This is Wineglass Bay.
This is the Bay of Fires

This is a rather smelly Tasmanian Devil.

Wednesday, June 18, 2008

Alice Springs

We rolled into Alice Springs and I was pretty knackered after 9 early mornings and 10 late nights! After the traditional end of tour shebang the night we got there I managed to rise at a not too unreasonable hour of the morning. Most of the people from tour were heading out on further tour segments, North to Darwin or South to Adelaide. Naya, Frank and Me were hanging around another day though (in fact I had 4 days to kill in Alice, not such an easy task!). So we had a wander around together, and managed to see a lot of Alice without actually finding the reasonably nice main street, we did see some 2nd hand shops and book shops, and climbed up the Anzac hill for a view of the town, there we happened to bump into Edi and Ali, the 70+ Swiss-German couple, again.

The 3 of us cooked dinner in the hostel and then headed out to buy a few beers. On the way back we had a bit of an depressing encounter with some Aborigines, which I'd rather not dwell on.
Anyway, we made it back to the hostel and had some last good times, great times.

The next day I spent the morning catching up on some much needed sleep, and most of the afternoon on the Internet and doing a little shopping. I was pleasantly surprised that some girl gave me a free beer while I was just sitting having my tea! on the third day I went to the cultural plaza, where they had various museums including Art, Geology and aviation, and a quite interesting graveyard (neatly divided into sections by religion of course) including the graves of Lassiter and Albert Namitrija (the first Aboriginal to get Australian Citizenship - to visit the queen). Then after lunch I went to a free didgeridoo workshop, where various terrible farty noises were made, before doing a little more shopping (warmer clothes for Tasmania) and going to the flying doctor centre. On my final day I had to head to the airport in the afternoon, and in the morning I again went shopping, and may have accidentally (or deliberately) spent lots of money on a nice didgeridoo!! I had to get the airport bus much earlier than my flight was due to leave, which is just as well, as it turned out my flight had changed and had already gone in the morning. Thankfully they rebooked me on a flight to Sydney and then from their to Melbourne, meaning after an uncomfortable night in Melbourne airport I got my flight to Hobart in Tasmania early the next morning as planned.

Saturday, June 14, 2008

Uluru Trip

This final segment of the trip was out from Alice springs to Uluru (The Rock formerly known as Ayers) and back to Alice, and this was probably the most enjoyable. The only survivors from the last part were myself and the 2 Dutch guys, one of whom (Eelco) I managed to hassle to start teaching me Dutch... so I now know some choice phrases! We had 18 on an 24 seater bus so a bit more room. The new recruits were 2 Danish girls, 2 German Girls, South Korean guy and girl, French couple, 2 French girls and French guy, American guy and Swiss/German couple in their seventies who've been sailing around the world for the last ten years! Our guide was Azza, who had a very different style from the previous two guides, but they were all very good (good times, great times, as Azza would say).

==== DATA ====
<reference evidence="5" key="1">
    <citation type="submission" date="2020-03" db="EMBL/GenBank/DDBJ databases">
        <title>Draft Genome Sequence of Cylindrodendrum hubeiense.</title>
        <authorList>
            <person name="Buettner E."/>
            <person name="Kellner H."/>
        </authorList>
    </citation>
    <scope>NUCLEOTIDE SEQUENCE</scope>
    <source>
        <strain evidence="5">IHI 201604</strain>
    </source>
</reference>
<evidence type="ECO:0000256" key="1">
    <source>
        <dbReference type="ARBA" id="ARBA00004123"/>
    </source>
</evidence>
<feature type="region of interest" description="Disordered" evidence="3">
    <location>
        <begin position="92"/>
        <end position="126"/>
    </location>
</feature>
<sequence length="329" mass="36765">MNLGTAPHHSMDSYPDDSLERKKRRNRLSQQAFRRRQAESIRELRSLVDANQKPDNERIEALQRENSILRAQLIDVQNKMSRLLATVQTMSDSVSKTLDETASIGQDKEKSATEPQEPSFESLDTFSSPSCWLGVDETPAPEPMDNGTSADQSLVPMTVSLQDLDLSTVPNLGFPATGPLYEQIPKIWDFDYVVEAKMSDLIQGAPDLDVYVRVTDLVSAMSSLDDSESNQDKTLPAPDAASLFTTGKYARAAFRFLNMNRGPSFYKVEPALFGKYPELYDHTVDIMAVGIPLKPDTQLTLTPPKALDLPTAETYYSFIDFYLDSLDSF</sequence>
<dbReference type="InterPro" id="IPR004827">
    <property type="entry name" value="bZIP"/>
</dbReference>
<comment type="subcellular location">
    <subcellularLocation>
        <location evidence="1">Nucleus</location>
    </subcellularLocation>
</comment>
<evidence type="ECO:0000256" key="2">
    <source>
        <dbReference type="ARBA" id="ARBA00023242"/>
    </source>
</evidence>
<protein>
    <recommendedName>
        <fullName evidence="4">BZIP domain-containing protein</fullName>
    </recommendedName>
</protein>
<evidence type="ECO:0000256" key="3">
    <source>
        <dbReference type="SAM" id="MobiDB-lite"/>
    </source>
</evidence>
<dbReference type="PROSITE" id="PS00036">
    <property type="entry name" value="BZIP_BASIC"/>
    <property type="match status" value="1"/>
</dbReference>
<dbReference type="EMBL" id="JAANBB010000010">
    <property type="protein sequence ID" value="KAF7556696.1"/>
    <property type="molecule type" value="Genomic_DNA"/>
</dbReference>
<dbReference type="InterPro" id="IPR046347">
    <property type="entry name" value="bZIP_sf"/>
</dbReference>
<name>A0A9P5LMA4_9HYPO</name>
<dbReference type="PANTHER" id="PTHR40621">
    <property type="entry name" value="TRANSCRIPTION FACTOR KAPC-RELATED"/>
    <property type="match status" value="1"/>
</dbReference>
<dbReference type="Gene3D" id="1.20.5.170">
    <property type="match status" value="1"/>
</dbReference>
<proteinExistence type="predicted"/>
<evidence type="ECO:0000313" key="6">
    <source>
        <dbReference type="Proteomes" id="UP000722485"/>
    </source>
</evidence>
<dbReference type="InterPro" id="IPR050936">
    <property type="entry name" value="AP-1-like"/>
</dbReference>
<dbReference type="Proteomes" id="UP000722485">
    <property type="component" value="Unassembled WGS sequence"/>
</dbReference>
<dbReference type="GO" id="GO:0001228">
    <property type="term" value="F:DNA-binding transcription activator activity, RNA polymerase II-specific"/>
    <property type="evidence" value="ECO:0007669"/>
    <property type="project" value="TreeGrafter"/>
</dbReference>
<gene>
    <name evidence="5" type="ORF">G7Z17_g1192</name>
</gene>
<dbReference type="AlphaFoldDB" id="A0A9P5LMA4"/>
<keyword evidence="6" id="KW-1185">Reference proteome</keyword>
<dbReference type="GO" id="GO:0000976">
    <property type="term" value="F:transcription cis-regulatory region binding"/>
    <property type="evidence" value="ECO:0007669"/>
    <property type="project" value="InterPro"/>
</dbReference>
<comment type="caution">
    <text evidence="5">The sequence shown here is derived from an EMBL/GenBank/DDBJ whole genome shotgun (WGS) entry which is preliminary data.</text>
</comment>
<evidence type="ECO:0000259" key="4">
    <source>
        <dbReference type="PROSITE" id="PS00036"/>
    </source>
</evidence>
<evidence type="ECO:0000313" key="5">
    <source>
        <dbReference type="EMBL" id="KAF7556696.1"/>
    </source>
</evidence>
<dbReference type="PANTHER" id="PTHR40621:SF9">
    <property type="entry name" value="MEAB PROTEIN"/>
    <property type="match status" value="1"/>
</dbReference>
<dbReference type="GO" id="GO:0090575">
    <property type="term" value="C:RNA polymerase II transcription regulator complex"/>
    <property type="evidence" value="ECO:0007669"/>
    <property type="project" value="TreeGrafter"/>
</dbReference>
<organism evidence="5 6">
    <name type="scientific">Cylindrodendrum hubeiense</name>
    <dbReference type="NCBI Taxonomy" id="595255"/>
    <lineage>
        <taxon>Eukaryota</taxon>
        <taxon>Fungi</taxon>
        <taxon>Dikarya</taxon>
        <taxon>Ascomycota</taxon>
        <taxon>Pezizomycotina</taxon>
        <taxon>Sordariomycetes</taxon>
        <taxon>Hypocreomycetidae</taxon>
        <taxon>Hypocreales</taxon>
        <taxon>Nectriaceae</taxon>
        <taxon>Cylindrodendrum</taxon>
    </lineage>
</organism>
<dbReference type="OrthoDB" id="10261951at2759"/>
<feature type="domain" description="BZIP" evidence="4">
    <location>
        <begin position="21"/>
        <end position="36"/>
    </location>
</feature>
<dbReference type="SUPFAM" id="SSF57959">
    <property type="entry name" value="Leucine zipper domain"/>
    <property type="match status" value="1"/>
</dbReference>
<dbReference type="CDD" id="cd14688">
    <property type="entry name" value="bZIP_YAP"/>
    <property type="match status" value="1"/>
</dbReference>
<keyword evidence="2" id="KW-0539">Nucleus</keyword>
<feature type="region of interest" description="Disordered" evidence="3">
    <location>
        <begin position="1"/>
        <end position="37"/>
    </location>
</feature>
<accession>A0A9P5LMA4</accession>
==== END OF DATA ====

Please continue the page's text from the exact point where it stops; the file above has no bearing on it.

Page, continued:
So we headed out of Alice towards Uluru, the first stop was near Mt Connor, sometimes called Fooluru as people think it might be Uluru from far away. We stopped nearby for photos where there was also a large salt lake. We continued on to our camp near Uluru, but first went to see the Olgas, a collection of rounded mountains just sticking up which is pretty impresive. We went to Uluru for sunset where we got some sparkling as we watched the sun go down and Uluru change colour. Uluru is just one piece of rock, and is believed to extend 5km below the surface, which makes it even more impressive. Then it was beers and campfire time, and Azza proved himself to be an excellent cook. Many of us slept in Swags for these two nights (I'd actually already slept in one on the last night of the previous tour). This is just a sort of bedroll that you put your sleeping bag in and sleep outside under the (very impressive) stars. Have to watch out for dingoes coming to give you a kiss though!

It was up early and back to Uluru to see the sunrise, and then a walk around most of the base. The option was given to climb the rock, but the traditional owners ask that you don't! I wasn't going to, but it was shut due to high winds anyway. Because of the traditional significance you are not allowed to photograph many of the interesting features on the rock. After our unguided walk most of the way around, we had a guided walk for the last section when we learnt many of the interesting aboriginal stories behind and uses for the various sites. We also visited the official visitor centre. After lunch we headed off to King's Canyon for the night, but on the way we stopped to look for Witchety grubs! I found one (one of only 3) and had a piece of it cooked up that night! We stopped for firewood as well, and it was there that we met a stick called Hermione, but that's another story.